17. May 2015

The bike-train combination is booming, ticket sales increasing

Cyclists’ congress: ADFC and Pro-Rail Alliance call for more bicycle parking

Combining cycling and rail travel is booming. Deutsche Bahn has recorded an annual increase of five percent in sales of bicycle tickets.

Berlin, May 17 2015. To mark the start of the national bicycle transport congress on Monday in Potsdam, the German cycling club ADFC and the German transport organization the Pro-Rail Alliance have pointed to the growing importance of the combined bicycle and rail travel. “Around five percent of travellers turn up at the station with their bikes,” said Dirk Flege, managing director of the German Pro-Rail Alliance, on Sunday in Berlin. “But although this is a relatively small percentage, train stations are already bursting at the seams,” said Flege. “Cities, municipalities and the station operators are having difficulty in coping with the number of bicycles.” The national managing director of the ADFC, Burkhard Stork, referred to the Netherlands, where at least 40 percent of commuters use their bicycle to get to the train station. “This is also our target for Germany, because eco-mobility will only be successful if cycling and public transport are very well connected. Commuters want to be able to manage last mile quickly and easily,” said Stork. He called for an expansion of sheltered and theft-proof bicycle parking facilities at commuter train stations.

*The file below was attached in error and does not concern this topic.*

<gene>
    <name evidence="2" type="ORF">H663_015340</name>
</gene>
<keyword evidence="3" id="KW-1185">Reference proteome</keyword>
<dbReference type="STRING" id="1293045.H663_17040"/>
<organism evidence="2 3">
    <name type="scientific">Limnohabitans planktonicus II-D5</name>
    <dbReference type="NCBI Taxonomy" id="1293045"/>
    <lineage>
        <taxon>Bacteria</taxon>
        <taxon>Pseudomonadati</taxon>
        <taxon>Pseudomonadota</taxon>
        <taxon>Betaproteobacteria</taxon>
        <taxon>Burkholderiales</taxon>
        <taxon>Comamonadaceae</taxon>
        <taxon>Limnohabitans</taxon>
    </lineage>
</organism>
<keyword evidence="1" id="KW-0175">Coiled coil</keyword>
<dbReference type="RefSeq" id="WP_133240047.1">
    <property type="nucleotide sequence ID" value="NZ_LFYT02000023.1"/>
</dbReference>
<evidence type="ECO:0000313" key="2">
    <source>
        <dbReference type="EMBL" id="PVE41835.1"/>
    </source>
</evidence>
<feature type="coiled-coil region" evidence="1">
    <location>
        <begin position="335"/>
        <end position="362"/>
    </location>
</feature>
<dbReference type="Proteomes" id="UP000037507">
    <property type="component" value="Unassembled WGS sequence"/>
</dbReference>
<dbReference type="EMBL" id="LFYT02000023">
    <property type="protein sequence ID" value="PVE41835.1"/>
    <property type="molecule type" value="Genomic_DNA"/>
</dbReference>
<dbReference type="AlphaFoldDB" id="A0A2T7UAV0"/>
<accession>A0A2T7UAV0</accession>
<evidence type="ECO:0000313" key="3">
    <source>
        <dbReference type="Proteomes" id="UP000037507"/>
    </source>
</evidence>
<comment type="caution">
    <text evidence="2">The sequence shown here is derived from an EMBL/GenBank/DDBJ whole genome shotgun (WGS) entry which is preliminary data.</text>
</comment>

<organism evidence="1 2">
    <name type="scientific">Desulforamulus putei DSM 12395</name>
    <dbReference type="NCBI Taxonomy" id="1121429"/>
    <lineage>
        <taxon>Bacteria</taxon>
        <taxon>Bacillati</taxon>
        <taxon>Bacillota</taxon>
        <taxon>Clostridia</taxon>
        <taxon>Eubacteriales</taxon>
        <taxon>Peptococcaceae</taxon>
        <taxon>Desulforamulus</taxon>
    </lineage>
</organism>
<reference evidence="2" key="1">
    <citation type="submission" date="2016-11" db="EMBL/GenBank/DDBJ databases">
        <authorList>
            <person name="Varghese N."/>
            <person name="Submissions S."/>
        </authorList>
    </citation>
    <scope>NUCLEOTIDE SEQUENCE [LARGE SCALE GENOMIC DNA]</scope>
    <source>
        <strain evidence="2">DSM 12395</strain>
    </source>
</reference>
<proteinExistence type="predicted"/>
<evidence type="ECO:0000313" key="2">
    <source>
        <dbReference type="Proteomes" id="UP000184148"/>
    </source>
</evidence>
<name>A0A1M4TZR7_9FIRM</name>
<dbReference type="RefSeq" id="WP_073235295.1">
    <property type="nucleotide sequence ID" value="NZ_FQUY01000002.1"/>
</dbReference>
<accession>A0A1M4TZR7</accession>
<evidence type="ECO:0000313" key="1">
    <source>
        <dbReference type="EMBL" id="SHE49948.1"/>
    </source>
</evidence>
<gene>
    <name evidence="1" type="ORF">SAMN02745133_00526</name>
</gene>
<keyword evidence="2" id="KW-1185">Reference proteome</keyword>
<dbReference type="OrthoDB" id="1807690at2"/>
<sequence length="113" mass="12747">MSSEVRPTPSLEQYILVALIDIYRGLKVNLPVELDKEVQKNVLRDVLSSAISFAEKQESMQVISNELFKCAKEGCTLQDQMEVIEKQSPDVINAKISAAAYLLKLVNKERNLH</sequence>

The increasing demand for combined bicycle and train journeys is clearly reflected in ticket sales. According to Deutsch Bahn, the number of bicycle tickets sold for intercity services increased between 2013 and 2014 by over 12 percent. Across all ticket categories – regional (not including tickets on integrated services), domestic intercity and international services – Deutsche Bahn saw sales increase by five percent within one year. “The trend shows that cyclists are also an important customer group for intercity services,” said Pro-Rail Alliance manager Flege. “We are very pleased that it will be possible to take bicycles onto ICx trains.” ADFC manager Stork pointed out that “low-priced tickets for taking bicycles onto buses and trains is one way of getting more people to commute by bike.”

A good network for bicycle rental services is another way of making train-bicycle travel more attractive,” said Pro-Rail Alliance manager Flege. “It is frustrating for people travelling with their bicycles to find there is no space for them on trains. For this reason many rail operators, particularly in tourist areas, have developed programmes that guarantee that travellers can rent a good-quality bicycle at their destination,” said Flege. He cited as an example the North Sea/Baltic Sea rail operator NOB, which since last summer has been offering travellers to the island of Sylt the possibility to rent a bike at ticket machines. According to NOB, around 250 travellers made use of the service soon after it launched, with rising demand.
However, ADFC boss Stork said that there was still a lot to do when it comes to bike rental. “Public bike rental schemes in Germany also have a lot of catching up to do. Good bike-sharing schemes are integrated into the regional public transport systems, meaning commuters can book a bike rental option directly with their monthly ticket. A dense network of bike-rental stations is also important for attracting commuters and spontaneous users. Rental stations no further apart than 300 metres is the goal,” said Stork.

Video statement by Dirk Flege, managing director of the Pro-Rail Alliance (German)


Additional information (German)